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Why We Say No To Help

I have a very generous friend who invites me to stay at her luxurious condo when she leaves town. And every time she offers, I almost say, "No." (This is me hanging out on her roof deck.)

Why? Receiver's guilt. It's a thing.

Receiver's guilt can affect your organization's ability to support a co-worker affected by cancer, and it can affect you as the giver too!

Guilt is the feeling of psychological discomfort caused by something we've done that goes against our unrealistically high standards. In this case, receiver's guilt is the psychological discomfort we feel when someone has gifted us with something that goes against our unrealistically high standards of independence.

If you consider yourself a giver but feel that receiving help is wrong, you will feel receiver's guilt when people want to help you.

Guilt is different from shame. Shame is an innate sense of being worthless and or inherently defective. To be sure, there can be some shame involved in receiver's guilt, but for this piece, I'm focusing on guilt.

Here Is What Receiver's Guilt Looks Like in An Employee

You give your employee affected by cancer a gift card for unlimited rides with a rideshare company. You know they need it. When you reviewed different ways your organization can support them, the employee chose this option. One month later, you learn the employee has not used it and is driving themselves to treatment and work. You're flummoxed! (I love that word!)

There are three main blocks behind receiver's guilt, and any combination of them can keep an employee from using the support your organization or their team has offered.

1. Law of reciprocity

The law of reciprocity says if you do something nice for me, I feel this deep-rooted psychological urge to do something nice for you at an equal or higher value.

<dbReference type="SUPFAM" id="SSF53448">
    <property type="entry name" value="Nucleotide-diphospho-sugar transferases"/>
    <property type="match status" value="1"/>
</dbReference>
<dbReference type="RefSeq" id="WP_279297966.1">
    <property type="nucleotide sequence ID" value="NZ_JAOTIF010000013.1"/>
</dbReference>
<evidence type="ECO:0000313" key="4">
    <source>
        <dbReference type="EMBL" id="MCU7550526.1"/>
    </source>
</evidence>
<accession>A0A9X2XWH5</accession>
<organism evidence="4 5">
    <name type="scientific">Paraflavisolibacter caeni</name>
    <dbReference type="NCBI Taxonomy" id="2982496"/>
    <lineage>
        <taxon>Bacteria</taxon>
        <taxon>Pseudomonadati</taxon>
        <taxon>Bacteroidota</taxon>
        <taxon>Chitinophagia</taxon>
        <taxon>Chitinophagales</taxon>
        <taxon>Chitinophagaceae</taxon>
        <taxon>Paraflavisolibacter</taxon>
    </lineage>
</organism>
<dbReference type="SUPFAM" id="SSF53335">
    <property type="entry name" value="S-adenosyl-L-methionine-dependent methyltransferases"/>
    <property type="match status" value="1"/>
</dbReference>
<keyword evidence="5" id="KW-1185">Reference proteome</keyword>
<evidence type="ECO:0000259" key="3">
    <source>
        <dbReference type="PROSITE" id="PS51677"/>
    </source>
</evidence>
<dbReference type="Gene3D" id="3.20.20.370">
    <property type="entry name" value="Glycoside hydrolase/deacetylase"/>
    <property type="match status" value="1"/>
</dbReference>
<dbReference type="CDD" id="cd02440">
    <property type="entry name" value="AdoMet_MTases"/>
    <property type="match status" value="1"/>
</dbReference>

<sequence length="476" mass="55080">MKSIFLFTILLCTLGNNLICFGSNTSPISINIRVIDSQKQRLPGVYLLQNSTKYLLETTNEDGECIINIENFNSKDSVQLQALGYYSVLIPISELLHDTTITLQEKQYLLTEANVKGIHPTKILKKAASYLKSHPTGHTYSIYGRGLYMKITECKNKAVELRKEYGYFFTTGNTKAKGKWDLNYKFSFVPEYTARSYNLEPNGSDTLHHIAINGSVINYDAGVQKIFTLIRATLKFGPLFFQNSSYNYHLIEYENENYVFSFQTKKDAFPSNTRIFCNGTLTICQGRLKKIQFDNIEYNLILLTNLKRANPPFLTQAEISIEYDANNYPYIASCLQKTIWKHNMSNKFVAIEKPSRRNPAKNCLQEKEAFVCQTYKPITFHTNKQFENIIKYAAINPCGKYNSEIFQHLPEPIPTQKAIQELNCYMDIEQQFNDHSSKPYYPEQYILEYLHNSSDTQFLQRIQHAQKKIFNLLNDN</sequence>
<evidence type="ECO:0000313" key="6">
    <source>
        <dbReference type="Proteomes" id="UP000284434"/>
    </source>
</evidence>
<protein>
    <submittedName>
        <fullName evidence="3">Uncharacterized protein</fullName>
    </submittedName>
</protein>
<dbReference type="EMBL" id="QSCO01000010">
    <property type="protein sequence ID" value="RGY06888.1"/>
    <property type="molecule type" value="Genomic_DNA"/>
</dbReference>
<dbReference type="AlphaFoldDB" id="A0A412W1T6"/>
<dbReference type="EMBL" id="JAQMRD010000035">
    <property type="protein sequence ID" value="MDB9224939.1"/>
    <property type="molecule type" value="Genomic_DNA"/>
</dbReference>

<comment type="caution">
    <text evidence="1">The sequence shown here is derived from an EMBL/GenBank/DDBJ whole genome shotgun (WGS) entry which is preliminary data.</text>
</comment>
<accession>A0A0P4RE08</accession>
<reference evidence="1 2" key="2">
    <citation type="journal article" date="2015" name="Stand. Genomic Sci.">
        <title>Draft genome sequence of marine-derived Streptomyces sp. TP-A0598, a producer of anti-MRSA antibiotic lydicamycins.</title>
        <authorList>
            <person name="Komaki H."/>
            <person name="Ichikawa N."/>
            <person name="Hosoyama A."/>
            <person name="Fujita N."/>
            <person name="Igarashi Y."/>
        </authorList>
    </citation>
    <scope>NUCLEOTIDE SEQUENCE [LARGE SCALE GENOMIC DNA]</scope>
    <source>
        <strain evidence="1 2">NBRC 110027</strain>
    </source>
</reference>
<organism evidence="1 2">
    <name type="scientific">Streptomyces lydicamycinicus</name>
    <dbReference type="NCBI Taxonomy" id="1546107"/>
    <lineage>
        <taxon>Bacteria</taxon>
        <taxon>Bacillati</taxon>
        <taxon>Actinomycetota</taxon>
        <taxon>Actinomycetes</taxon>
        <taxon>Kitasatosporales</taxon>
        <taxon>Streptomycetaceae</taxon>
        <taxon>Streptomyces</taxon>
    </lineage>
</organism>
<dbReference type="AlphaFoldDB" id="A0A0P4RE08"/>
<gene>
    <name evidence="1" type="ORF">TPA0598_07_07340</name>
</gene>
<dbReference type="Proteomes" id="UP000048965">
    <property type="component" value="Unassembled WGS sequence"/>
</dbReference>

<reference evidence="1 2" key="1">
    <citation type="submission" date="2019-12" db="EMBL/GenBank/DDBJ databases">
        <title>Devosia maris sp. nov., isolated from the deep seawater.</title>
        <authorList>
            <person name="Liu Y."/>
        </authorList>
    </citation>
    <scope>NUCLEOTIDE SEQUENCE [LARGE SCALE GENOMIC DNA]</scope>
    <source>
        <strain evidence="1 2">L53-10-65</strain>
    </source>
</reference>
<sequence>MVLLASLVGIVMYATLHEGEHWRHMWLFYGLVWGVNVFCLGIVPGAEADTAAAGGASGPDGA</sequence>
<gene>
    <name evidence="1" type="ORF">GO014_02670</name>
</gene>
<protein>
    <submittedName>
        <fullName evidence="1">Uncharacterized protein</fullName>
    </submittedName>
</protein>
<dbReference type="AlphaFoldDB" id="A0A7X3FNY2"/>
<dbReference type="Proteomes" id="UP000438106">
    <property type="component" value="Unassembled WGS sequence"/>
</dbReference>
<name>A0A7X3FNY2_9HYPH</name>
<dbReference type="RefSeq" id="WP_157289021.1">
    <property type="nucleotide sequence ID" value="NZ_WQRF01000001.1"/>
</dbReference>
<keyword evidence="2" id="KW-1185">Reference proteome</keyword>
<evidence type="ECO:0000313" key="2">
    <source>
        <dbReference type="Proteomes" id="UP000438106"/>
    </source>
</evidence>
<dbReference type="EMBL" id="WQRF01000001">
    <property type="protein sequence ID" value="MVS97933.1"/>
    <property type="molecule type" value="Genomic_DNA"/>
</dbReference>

The problem with this law is that it leaves the receiver feeling like they have to pay the giver back. And when the receiver is vulnerable and receiving many gifts, that rule can lead to the receiver feeling overwhelmed! He has to pay all of these people back!

A great way to combat this is to remind the receiver that you are paying them back for all their work or for how much they have given to the team. Reminding them, they are receiving because of something they have already given can be helpful!

2. A high standard of independence

Don't mess with us Americans! We are an independent lot. And sometimes, the employee affected by cancer believes that accepting support is a sin against her independence. If that is the case, they will have a hard time saying yes to anything the company or teammates offer.

Sometimes those that are super independent are super givers, only wanting to give help and not receive it. In that case, the employee affected by cancer often will become more open to receiving, remind them how important it is to receive, to understand the other side of their giving. In the end, their experience as a receiver usually deepens their understanding of the humility it takes to receive.

3. Anger

Anger is a common but frowned upon emotion experienced by those affected by cancer because it is not part of the cancer fairytale we like to believe in. (More about the cancer fairytale on another post.)

Anger is also a masking emotion, which means it's a cover for other emotions like fear, anxiety, or loneliness. But it's a powerful blocker to receiving support. The good news is it's hard to be angry all the time, so it's often just a matter of time before they accept your offer. This is why offering more than once is a great tip. It gives the receiver the option to receive gracefully instead of coming to you to ask for what they initially turned down.

A quick mention of shame.

Receiver's guilt can involve shame. When it does, there is not much you can do. If the employee affected by cancer doesn't intrinsically feel like they are worthy of support, there is little you can say or do to change their mind.

However, if your organization offers similar support to other employees affected by cancer or crisis, it can make the receiver more open to support. Also, the more practical the offer of support, like grocery delivery, the more likely they will accept the support.

Getting past receiver's guilt is essential not just for the employee affected with cancer but for the team members who are watching. If this is the first time a teammate has been affected by cancer, that person is setting behavioral norms. And those same employees are watching you as a leader and an organization too.

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